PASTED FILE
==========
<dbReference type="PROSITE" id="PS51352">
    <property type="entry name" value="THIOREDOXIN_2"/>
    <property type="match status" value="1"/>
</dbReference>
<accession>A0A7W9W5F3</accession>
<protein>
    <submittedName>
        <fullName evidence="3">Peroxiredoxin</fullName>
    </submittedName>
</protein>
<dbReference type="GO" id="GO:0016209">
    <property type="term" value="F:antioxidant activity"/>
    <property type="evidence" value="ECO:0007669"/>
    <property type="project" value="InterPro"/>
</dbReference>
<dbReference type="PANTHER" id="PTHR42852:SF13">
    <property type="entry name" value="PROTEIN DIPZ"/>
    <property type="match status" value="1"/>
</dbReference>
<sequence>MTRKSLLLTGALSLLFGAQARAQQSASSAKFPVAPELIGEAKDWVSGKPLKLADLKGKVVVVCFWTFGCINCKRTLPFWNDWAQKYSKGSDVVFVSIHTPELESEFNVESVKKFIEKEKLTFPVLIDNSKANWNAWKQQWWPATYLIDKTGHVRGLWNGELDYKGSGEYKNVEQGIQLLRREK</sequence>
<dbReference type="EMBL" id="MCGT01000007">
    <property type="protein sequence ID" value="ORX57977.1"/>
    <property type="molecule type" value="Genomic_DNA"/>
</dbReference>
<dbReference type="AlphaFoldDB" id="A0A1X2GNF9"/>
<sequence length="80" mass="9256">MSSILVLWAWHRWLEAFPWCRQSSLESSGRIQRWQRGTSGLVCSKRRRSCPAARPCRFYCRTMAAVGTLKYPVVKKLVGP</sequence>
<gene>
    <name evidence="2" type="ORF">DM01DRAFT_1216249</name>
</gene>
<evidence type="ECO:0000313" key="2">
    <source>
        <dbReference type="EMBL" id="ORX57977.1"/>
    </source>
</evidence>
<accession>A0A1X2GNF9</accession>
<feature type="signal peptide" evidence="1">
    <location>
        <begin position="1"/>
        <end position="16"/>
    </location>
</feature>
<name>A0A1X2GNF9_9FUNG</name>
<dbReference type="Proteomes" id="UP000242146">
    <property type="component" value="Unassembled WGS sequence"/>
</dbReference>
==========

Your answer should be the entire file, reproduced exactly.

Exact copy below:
<dbReference type="PROSITE" id="PS51352">
    <property type="entry name" value="THIOREDOXIN_2"/>
    <property type="match status" value="1"/>
</dbReference>
<accession>A0A7W9W5F3</accession>
<protein>
    <submittedName>
        <fullName evidence="3">Peroxiredoxin</fullName>
    </submittedName>
</protein>
<dbReference type="GO" id="GO:0016209">
    <property type="term" value="F:antioxidant activity"/>
    <property type="evidence" value="ECO:0007669"/>
    <property type="project" value="InterPro"/>
</dbReference>
<dbReference type="PANTHER" id="PTHR42852:SF13">
    <property type="entry name" value="PROTEIN DIPZ"/>
    <property type="match status" value="1"/>
</dbReference>
<sequence>MTRKSLLLTGALSLLFGAQARAQQSASSAKFPVAPELIGEAKDWVSGKPLKLADLKGKVVVVCFWTFGCINCKRTLPFWNDWAQKYSKGSDVVFVSIHTPELESEFNVESVKKFIEKEKLTFPVLIDNSKANWNAWKQQWWPATYLIDKTGHVRGLWNGELDYKGSGEYKNVEQGIQLLRREK</sequence>
<dbReference type="EMBL" id="MCGT01000007">
    <property type="protein sequence ID" value="ORX57977.1"/>
    <property type="molecule type" value="Genomic_DNA"/>
</dbReference>
<dbReference type="AlphaFoldDB" id="A0A1X2GNF9"/>
<sequence length="80" mass="9256">MSSILVLWAWHRWLEAFPWCRQSSLESSGRIQRWQRGTSGLVCSKRRRSCPAARPCRFYCRTMAAVGTLKYPVVKKLVGP</sequence>
<gene>
    <name evidence="2" type="ORF">DM01DRAFT_1216249</name>
</gene>
<evidence type="ECO:0000313" key="2">
    <source>
        <dbReference type="EMBL" id="ORX57977.1"/>
    </source>
</evidence>
<accession>A0A1X2GNF9</accession>
<feature type="signal peptide" evidence="1">
    <location>
        <begin position="1"/>
        <end position="16"/>
    </location>
</feature>
<name>A0A1X2GNF9_9FUNG</name>
<dbReference type="Proteomes" id="UP000242146">
    <property type="component" value="Unassembled WGS sequence"/>
</dbReference>